'Brief mental training sessions' could lessen cognitive decline in old age
A new study has found that an elderly person can improve their reasoning ability and the speed at which their brain processes things by taking brief mental training sessions.
The study by researchers at Johns Hopkins University found older adults who received as few as 10 sessions of mental (cognitive) training showed improvements in reasoning ability and speed-of-processing when compared with untrained controls participants as long as 10 years after the intervention.
These gains were even greater for those who got additional "booster" sessions over the next three years. Older adults who received brief cognitive training also reported that they had less difficulty in performing important everyday tasks.
"Showing that training gains are maintained for up to 10 years is a stunning result because it suggests that a fairly modest intervention in practicing mental skills can have relatively long-term effects beyond what we might reasonably expect," lead author Dr. George Rebok said.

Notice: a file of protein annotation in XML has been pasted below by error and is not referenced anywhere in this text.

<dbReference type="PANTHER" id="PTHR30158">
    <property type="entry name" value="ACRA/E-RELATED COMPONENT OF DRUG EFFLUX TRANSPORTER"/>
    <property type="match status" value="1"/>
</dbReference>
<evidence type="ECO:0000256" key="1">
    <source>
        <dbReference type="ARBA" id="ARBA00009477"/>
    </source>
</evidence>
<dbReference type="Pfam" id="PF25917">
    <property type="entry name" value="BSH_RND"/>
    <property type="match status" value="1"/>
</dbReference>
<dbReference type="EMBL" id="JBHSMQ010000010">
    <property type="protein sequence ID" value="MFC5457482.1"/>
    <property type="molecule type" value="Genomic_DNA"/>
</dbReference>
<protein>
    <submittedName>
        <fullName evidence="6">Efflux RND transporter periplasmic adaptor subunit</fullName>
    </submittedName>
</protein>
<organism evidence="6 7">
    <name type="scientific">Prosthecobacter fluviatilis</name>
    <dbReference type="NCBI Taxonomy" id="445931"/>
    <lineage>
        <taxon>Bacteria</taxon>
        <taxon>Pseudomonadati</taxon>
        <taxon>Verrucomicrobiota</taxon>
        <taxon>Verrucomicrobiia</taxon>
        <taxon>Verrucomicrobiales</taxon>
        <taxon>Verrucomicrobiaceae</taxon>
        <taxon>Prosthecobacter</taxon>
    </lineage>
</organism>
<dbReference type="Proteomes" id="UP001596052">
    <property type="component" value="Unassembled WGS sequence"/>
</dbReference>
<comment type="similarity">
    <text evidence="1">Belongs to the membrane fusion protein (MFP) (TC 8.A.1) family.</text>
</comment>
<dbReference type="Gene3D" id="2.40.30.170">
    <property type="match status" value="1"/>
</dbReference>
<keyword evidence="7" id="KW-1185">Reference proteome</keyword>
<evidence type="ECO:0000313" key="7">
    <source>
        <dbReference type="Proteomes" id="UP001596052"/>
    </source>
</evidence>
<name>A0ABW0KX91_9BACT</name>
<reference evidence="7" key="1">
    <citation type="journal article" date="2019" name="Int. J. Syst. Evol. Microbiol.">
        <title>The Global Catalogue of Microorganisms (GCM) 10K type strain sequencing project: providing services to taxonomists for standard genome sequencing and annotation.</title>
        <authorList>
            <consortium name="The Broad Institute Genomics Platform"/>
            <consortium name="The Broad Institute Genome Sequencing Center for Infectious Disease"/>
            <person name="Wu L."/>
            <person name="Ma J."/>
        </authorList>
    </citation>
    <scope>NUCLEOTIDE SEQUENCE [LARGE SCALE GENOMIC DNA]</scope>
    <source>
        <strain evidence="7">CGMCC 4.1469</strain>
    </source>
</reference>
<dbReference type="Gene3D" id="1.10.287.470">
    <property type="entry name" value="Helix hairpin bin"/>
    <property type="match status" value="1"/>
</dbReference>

The investigators now report on the 10-year follow-up results of 2832 participants (with an average age of 73.6 years at the start of the study) who were randomized to three intervention groups and an untrained control group.
The team also found that a four-session booster training at 11 and at 35 months after the initial training sessions produced additional and durable improvements in the reasoning intervention group and in the speed-of-processing group.
The study was published in Journal of the American Geriatrics Society.
(Posted on 14-01-2014)
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